Leeds academic welcomes MOD agreement to amend LGBT Veterans’ records


A move by the Ministry of Defence to amend the records of LGBT service personnel unfairly discharged prior to 1967 has been welcomed by the Executive Dean of the Faculty of Social Sciences.

Professor Paul Johnson OBE worked with the Labour peer Lord Cashman and the Conservative peer Lord Lexden, to extend restorative measures to right historical wrongs for LGBT veterans and their families. These included updating the records of those discharged before 1967 because of their sexuality or gender identity. 

We now urge them to make the financial compensations that they have recognised are needed but have yet to meaningfully action.

Professor Paul Johnson, Executive Dean for the Faculty of Social Sciences

The proposal to extend restorative measures to LGBT personnel discharged prior to 1967 arose in the context of recommendations made by the recent LGBT Veterans Independent Review.  

Professor Johnson, whose expertise lies in the relationship between law, human rights and sexual orientation, said:  “The Government argued, in essence, that they couldn’t extend restorative measures prior to 1967 as discharges of LGBT service personnel before that date were in line with the civilian law, when male homosexual acts were a criminal offence. 

“I understand why that argument would be put forward, but we pointed out to the Government that they have previously extended posthumous pardons to people, convicted of repealed homosexual offences, going all the way back to the sixteenth century

In a letter to Lord Cashman addressing the Campaigner’s concerns, the Minister for People and Families at the MOD, Dr Andrew Murrison MP wrote: “I have given further consideration to the issue of those who suffered prior to 1967 and have concluded that it is right that we extend some restorative measures to them.”  

The restorative measures to be extended are: 

  • The qualification of administrative discharges based solely on sexuality/gender identity;  

  • The restoration of rank where there was demotion/disrating based on sexuality/gender identity; 

  • Publication of former Officer’s Service details in The Gazette (as an alternative to reinstating Officer’s to Service Retired Lists which are no longer published); and 

  • Replacement discharge papers (Certificate of Service). 

The Government formerly accepted measures to amend records for service people between 1967 and 2000 – when the official ban on LGBT people serving in the Armed Forces was lifted but the new measures will allow surviving veterans or their families to amend records prior to this, bringing comfort to service people or the families of those discharged before 1967. 

Independent Review 

The result of this campaign was an extension of restitutive measures that were recommended to the Government in a thorough review published last year conducted by Judge Lord Etherton.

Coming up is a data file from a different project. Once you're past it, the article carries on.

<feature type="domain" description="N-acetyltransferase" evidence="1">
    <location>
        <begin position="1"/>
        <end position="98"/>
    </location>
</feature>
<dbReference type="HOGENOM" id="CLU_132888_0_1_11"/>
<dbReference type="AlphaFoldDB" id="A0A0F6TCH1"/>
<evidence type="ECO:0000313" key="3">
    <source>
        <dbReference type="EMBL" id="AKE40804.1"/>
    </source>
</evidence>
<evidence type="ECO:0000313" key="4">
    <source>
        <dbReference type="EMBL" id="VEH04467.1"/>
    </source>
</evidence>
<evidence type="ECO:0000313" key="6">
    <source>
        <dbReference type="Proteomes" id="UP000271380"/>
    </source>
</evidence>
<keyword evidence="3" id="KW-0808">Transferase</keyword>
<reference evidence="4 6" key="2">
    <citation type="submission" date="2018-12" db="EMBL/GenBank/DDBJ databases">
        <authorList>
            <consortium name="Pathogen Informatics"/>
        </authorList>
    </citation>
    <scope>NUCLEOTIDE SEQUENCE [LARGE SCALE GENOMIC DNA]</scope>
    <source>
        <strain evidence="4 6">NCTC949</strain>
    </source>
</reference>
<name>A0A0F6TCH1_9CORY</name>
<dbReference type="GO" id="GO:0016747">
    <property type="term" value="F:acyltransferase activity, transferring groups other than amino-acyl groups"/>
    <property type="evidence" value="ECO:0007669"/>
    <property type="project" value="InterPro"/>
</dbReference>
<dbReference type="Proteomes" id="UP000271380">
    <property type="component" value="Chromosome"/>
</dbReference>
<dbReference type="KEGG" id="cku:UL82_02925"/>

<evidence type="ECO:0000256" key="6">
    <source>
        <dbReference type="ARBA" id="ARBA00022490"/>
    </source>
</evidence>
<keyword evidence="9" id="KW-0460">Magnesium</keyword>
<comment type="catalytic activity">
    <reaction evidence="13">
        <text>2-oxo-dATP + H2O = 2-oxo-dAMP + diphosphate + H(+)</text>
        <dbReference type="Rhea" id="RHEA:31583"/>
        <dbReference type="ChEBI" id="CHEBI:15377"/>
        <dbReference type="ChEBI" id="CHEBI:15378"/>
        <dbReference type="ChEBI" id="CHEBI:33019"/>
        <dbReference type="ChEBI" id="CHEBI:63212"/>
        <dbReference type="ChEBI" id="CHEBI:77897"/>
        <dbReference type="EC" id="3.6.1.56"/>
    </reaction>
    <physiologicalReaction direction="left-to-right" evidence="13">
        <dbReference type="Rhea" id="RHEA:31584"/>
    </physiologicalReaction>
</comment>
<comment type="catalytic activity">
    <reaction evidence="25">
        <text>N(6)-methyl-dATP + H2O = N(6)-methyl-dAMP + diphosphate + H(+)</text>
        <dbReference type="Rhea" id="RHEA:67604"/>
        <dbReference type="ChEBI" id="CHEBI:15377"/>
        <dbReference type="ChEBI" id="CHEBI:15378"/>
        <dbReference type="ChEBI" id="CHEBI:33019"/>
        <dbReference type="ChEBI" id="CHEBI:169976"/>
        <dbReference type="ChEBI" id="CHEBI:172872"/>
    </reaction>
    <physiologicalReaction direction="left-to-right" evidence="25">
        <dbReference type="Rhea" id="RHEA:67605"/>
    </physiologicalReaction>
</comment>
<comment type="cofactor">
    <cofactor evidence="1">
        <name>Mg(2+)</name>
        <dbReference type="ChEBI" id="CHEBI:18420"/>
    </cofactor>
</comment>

Lord Etherton’s report laid out 49 recommendations in total, including financial compensation, a milestone which has yet to be implemented.  

The trio of campaigners, who have long worked together on LGBT issues, had previously written to the Yorkshire Post to express their concerns about the Government’s “unacceptable delays to compensation” for, now ailing, LGBT veterans – many of whom are in advanced age and suffering terminal diseases.  

They argued that these service people may not live long enough to see themselves compensated for the suffering that they have endured.  

On this point, Professor Johnson added: “While we welcome the Government's recent action to extend some restorative measures to LGBT Veterans prior to 1967, we now urge them to make the financial compensations that they have recognised are needed but have yet to meaningfully action."  

Pride at Leeds 

Professor Johnson’s successful campaign to right historical wrongs for LGBT veterans and their families demonstrates the powerful role that evidence-based research plays in influencing public policy. This model lies at the heart of the Pride Global Scholarships: a flagship initiative for which the University is seeking philanthropic support. 

Spearheaded by Professor Johnson, this ambitious initiative will support postgraduate researchers to undertake rigorous research to better understand and address challenges faced by LGBT people around the world. As well as questions of legality, LGBT people face issues of discrimination and violence – from name-calling and harassment to being denied employment or healthcare. With donor support, the University could address these critical issues – a commitment which extends far beyond campus, to reach LGBT people across the UK and around the world. 

Further information 

For media enquiries please contact Morgan Buswell in the University of Leeds press office via m.buswell@leeds.ac.uk 

If you would like any more information about Leeds’ ambitions to become a world leader in LGBT research or the potential impact your philanthropic support could have, please contact Rebecca Morgan, Senior Development Manager: r.k.morgan@leeds.ac.uk

Read more about the Pride Global Scholarships in the latest Leeds magazine